This is of course assuming that you set up your scene correctly including at least one directional light. Again, this is not a be all end all guide to rendering. Like I said, I was able to achieve realism using only renderworks, so all I wanted to do is offer some settings that people can experiment with to improve realism in a thread titled bad rendering.

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Very good instructions for tweaking the HDRI for interior. Thanks. And I agree that Renderworks can give very good results. Since they've switched over to the C4D engine I have been able to get images that look almost as good as C4D, and sometimes just as good. I'm very happy with it.

Here's an old image I did a few years ago (sorry to post it again for those of you who have already seen it). It is an exterior scene, but everything in it was modeled in Vectorworks (except the plants, they were modeled in C4D and imported into VW. The grass was modeled in VW) and rendered inside VW with Renderworks. The one big shortcoming is the funky square edges and corners of the "stone" building. But this was done in VW2011 which does't have Displacement Mapping. If I were to do this in VW2014 I would use that to fix it. And note, I made this scene intentionally dark and a little harsh. It was the mood I was going for.

And as an aside, I too started out using Strata for my VW (MiniCAD back then) renderings. I loved it. I was bummed when they stopped supporting that workflow. I even dabbled with Artlantis as a solution, but am now much happier using Renderworks from inside VW or C4D outside.

ubbthreads.php?ubb=download&Number=10223&filename=Stone%20Shelter%20At%20Sunset.png

Edited by Monadnoc

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Very nice work.... I'm impressed that you modelled the grass in VW especially with VW2011. You also did a great job with the lighting.

How did you embed that image on this site? I can't find any tools to do it and I would love to share some of my work.

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If you click "Switch to Full Reply Screen" on the bottom, then in that editor use the File Manager link below the Post box, images you upload into it will auto-embed at the end of your post.

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Thanks. Lighting is the key to any good render, whether it's in VW/Renderworks, 3d Max, Maya, C4D, or whatever. That and high quality textures (which this render doesn't have).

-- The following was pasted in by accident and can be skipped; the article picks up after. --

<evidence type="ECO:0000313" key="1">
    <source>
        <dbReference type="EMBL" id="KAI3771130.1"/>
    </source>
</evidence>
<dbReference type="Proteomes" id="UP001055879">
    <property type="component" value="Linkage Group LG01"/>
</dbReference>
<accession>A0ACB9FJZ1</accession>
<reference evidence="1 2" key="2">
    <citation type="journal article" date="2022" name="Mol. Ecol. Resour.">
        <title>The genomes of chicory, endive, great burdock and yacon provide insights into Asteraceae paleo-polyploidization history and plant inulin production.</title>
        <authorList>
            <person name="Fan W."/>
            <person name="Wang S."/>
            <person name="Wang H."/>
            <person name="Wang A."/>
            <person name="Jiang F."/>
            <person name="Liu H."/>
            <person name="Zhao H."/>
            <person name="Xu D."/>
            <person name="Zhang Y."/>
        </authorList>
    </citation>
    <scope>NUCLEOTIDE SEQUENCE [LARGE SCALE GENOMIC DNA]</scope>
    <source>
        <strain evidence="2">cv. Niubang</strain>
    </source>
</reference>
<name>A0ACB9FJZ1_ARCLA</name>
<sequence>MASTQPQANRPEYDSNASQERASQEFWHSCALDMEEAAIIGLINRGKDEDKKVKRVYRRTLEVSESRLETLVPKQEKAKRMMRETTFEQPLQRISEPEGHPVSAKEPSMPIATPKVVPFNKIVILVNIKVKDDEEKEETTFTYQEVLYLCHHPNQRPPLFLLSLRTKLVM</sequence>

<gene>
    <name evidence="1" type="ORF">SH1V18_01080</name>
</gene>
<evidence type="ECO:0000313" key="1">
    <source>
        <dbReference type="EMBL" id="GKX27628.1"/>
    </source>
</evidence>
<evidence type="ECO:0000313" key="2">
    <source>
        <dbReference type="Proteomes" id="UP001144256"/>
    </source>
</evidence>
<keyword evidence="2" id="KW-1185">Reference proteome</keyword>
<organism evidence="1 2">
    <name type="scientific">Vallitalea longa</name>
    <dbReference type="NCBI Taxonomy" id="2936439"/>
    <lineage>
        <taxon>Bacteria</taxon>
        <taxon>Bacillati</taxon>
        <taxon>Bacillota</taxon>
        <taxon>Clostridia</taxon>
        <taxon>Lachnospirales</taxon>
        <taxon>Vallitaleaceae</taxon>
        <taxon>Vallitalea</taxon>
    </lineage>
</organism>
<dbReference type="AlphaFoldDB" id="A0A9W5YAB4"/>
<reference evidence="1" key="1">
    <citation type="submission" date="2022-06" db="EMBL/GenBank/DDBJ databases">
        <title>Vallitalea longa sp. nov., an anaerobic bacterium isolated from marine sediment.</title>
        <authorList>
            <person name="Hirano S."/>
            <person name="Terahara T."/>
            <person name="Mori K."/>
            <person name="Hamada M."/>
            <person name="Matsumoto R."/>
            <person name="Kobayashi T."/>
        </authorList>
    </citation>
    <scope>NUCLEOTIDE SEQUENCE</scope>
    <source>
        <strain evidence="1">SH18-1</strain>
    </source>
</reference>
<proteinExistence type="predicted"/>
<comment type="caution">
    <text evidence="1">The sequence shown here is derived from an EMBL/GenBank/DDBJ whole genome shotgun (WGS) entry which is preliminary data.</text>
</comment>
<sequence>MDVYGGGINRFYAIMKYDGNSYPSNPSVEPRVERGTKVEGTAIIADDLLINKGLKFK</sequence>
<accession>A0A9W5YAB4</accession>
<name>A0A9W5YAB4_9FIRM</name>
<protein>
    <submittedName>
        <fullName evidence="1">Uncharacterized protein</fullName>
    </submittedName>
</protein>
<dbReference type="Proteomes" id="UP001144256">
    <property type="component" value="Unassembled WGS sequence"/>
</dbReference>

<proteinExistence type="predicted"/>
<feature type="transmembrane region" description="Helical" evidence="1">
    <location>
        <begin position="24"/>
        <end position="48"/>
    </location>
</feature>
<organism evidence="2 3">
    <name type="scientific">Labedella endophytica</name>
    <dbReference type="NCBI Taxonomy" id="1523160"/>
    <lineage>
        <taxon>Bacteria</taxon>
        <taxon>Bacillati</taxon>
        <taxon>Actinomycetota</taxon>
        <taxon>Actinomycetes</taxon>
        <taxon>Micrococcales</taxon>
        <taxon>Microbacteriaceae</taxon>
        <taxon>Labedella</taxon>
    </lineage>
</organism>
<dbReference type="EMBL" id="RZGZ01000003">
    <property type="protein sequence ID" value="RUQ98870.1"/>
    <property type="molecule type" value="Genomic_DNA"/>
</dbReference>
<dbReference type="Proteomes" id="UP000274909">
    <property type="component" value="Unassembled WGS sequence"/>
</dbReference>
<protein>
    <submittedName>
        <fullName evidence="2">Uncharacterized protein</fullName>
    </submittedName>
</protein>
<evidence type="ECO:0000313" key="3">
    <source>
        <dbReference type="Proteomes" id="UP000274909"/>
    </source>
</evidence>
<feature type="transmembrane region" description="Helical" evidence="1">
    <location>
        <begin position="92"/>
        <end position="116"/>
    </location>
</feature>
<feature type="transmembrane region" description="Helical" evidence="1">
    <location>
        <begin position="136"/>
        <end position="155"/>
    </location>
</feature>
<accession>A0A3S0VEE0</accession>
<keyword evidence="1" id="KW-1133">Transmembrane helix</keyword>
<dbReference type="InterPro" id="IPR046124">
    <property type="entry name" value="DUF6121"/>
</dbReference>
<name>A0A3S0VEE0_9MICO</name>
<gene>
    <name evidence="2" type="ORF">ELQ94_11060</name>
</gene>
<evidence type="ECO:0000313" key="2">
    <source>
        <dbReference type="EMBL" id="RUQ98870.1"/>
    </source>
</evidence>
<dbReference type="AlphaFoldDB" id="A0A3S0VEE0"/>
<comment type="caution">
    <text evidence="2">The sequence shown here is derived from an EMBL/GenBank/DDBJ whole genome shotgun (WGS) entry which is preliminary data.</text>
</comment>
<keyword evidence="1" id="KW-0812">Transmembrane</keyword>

Also, to get your attachment to display in the body of the post, after you do what Jim says, view your post in "regular" mode, click on the link and copy the path/address in the address bar, go back to your post and edit it, then in the edit view click on the "enter an image" icon and choose the first option, non-floating image I think?, and paste in the copied path/address. Once you close and view it in normal mode your image will display in the body of your post. It will be a smaller version if your linked image is fairly large.

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^ Woops, apparently my login works differently than normal user's for posting images. Thank you!

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Thanks guys. I'll give it a try.

I want to give some background to what I am showing. 99% of the model is made entirely within vectorworks with the exception of any plants, and some of the furniture. The renderings are done using Renderworks and they are the raw output, meaning that they were not doctored (photoshopped) in any way after they were rendered.

My job consists of going from scratch to having the house completely designed with floor layouts, An exterior rendering, 3D isometrics renderings of each floor, and a few interior images like below with-in 3 working days. In other words my workflow is based on speed and I must sacrifice quality to achieve this. I must also limit my rendering times to a Max of 1 hr to fit everything in that timeline. If I was able to spend more time tweaking a scene, lighting and with higher rendering settings I would be able to achieve much better results.

ubbthreads.php?ubb=download&Number=10224&filename=kitchen.jpg

ubbthreads.php?ubb=download&Number=10225&filename=bathroom.jpg

Edited by Altivec